JW:Based on schedules, what goes into the college advisors who create schedules for students?

CW: We have our deadline [for when student class election is due]. When the deadline comes, we fill in all the course information, everything the students request will be uploaded. We also keep the numbers: How many students are requesting certain courses? Based on this breakdown, we create our master plan, which is literally: How many math teachers do we have? How many sections of each math class and how many hours are they taught so we can try to accommodate all requests at as much a level as possible? If there’s a course and only one student is applied for in the student body, that’s almost not going to be an option for the coming year, but if we get enough participants in the class then we’ll do everything we can to try and get that schedule somewhere, so that these students can take this course. Once we create this master plan, Skyward runs the system and maps all of these quote requests to their respective blocks. After that we go in and clean up any mistakes or errors. We have to finish or repair things that are full and then go to these alternative options and fill in the missing parts in this way.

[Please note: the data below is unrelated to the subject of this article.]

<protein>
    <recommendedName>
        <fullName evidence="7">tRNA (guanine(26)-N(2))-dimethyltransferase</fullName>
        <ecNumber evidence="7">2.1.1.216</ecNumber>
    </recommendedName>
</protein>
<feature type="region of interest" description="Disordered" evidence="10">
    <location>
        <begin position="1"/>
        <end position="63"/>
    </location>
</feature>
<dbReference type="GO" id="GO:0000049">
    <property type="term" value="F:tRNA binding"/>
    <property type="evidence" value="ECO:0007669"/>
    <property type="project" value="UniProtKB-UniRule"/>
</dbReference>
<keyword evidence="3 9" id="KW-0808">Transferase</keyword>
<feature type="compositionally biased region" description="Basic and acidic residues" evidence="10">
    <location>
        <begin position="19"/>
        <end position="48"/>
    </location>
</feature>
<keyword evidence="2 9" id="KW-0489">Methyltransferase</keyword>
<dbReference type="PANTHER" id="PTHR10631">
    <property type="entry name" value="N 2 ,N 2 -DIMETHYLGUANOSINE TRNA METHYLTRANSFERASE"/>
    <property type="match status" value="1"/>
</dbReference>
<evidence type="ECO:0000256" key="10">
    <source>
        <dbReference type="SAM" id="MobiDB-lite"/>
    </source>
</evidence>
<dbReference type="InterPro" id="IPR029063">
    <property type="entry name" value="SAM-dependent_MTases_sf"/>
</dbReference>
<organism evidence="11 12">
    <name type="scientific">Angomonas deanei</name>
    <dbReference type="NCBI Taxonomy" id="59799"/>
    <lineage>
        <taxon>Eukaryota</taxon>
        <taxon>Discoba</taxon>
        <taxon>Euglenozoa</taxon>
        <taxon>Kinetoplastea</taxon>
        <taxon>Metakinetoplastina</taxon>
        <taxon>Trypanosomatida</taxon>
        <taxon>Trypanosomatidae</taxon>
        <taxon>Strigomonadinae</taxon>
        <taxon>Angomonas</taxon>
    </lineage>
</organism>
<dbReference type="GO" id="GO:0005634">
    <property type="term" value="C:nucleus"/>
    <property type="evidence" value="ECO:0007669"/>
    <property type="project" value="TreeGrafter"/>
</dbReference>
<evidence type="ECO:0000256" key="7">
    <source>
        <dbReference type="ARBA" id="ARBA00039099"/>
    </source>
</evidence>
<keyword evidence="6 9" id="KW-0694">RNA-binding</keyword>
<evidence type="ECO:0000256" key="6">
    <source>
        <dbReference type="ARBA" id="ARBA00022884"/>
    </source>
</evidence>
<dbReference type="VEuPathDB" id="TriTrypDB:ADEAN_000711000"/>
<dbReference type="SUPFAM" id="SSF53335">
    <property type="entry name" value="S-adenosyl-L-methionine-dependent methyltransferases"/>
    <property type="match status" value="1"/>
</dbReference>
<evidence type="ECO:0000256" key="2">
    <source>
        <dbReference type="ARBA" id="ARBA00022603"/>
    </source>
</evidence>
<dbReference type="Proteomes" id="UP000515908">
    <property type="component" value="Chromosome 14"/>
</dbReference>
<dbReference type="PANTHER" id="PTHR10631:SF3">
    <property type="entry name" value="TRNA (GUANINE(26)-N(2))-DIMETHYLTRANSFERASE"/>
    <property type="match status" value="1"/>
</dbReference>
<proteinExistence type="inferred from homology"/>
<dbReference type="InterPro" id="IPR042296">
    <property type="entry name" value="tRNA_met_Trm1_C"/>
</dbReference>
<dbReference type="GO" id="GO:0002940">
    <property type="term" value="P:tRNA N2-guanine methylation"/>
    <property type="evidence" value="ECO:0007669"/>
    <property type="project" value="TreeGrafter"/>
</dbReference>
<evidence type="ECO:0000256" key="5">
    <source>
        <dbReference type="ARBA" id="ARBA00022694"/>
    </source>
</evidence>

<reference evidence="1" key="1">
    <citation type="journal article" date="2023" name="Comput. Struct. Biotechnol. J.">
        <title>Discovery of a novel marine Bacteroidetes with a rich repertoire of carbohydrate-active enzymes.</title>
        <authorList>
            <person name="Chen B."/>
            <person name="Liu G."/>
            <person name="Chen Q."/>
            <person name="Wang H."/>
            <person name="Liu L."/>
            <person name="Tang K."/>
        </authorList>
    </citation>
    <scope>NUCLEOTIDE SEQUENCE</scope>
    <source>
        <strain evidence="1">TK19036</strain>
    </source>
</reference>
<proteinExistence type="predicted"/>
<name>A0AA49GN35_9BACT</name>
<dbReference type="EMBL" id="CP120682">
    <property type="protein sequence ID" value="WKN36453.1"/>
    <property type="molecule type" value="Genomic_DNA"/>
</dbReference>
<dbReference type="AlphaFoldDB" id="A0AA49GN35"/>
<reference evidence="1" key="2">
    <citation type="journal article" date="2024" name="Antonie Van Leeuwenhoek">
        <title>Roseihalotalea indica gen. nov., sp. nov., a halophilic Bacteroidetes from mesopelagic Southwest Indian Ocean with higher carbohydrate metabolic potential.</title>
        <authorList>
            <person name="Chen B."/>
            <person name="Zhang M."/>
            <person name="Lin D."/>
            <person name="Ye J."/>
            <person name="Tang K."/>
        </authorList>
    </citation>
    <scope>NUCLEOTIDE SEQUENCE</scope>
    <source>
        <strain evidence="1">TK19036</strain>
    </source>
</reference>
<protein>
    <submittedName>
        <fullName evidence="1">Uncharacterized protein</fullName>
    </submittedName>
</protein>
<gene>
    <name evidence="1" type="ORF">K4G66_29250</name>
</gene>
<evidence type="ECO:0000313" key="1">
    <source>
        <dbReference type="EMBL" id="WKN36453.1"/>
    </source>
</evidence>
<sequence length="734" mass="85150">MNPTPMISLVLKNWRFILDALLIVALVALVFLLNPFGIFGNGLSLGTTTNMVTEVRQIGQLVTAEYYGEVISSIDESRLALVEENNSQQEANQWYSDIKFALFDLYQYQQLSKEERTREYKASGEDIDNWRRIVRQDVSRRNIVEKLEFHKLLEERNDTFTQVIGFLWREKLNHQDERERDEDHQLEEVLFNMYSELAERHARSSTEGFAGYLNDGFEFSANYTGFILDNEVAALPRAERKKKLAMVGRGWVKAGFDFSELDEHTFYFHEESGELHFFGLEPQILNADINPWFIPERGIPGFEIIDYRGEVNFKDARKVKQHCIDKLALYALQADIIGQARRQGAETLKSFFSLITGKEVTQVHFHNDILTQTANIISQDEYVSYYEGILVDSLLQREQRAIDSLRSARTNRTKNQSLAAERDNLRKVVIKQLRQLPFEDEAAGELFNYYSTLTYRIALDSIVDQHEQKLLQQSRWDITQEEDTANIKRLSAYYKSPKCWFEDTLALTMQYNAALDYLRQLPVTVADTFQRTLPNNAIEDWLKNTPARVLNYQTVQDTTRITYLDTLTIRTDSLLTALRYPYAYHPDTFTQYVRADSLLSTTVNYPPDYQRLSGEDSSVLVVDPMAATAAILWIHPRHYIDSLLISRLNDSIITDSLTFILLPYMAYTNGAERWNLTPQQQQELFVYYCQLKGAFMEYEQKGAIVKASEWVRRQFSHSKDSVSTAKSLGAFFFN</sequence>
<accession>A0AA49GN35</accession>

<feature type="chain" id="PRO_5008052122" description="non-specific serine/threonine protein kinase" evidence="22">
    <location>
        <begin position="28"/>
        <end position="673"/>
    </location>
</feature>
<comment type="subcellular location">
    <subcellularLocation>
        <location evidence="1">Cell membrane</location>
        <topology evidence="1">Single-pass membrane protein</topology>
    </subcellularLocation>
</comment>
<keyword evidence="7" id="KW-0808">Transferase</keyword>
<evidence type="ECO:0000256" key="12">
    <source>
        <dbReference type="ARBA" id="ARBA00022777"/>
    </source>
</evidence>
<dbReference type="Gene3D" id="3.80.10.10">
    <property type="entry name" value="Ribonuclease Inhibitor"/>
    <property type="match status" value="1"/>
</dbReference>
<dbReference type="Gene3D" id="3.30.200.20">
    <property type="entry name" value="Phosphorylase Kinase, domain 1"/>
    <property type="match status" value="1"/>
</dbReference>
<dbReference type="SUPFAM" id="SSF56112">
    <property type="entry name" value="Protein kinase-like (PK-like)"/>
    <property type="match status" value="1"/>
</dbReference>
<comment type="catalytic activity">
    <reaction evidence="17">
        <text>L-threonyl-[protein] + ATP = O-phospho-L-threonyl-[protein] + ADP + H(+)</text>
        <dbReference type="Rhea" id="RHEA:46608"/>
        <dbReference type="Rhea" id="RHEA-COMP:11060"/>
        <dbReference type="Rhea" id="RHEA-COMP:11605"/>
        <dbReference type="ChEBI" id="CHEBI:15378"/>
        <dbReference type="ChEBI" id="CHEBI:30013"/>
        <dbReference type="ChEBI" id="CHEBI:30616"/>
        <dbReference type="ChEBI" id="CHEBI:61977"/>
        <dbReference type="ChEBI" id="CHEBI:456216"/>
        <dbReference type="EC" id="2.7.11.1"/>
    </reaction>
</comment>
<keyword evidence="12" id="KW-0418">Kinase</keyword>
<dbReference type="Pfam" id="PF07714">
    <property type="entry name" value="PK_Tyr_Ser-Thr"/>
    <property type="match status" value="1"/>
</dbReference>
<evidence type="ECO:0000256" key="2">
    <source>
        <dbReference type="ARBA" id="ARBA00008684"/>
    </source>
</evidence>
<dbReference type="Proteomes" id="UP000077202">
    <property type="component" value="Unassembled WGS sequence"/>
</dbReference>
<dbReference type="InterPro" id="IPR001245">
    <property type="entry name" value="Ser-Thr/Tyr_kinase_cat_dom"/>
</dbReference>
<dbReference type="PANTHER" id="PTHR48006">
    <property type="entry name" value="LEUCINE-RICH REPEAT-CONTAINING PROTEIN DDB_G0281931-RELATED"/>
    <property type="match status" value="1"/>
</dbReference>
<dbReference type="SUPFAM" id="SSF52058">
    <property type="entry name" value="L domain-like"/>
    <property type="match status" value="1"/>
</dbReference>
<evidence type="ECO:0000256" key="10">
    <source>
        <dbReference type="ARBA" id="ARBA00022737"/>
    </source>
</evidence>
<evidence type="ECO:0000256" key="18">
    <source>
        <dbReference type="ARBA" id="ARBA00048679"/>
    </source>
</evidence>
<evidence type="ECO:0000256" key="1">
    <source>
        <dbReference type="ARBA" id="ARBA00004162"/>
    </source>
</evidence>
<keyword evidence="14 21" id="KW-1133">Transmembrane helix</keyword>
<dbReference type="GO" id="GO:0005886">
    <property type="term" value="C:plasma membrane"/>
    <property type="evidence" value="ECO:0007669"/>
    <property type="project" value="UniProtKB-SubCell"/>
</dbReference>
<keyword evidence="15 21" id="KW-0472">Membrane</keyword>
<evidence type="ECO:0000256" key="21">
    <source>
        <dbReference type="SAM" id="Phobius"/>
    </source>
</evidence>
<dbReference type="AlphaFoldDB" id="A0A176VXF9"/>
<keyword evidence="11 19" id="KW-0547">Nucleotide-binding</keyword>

JW: Finally, is there anything else you would like to add?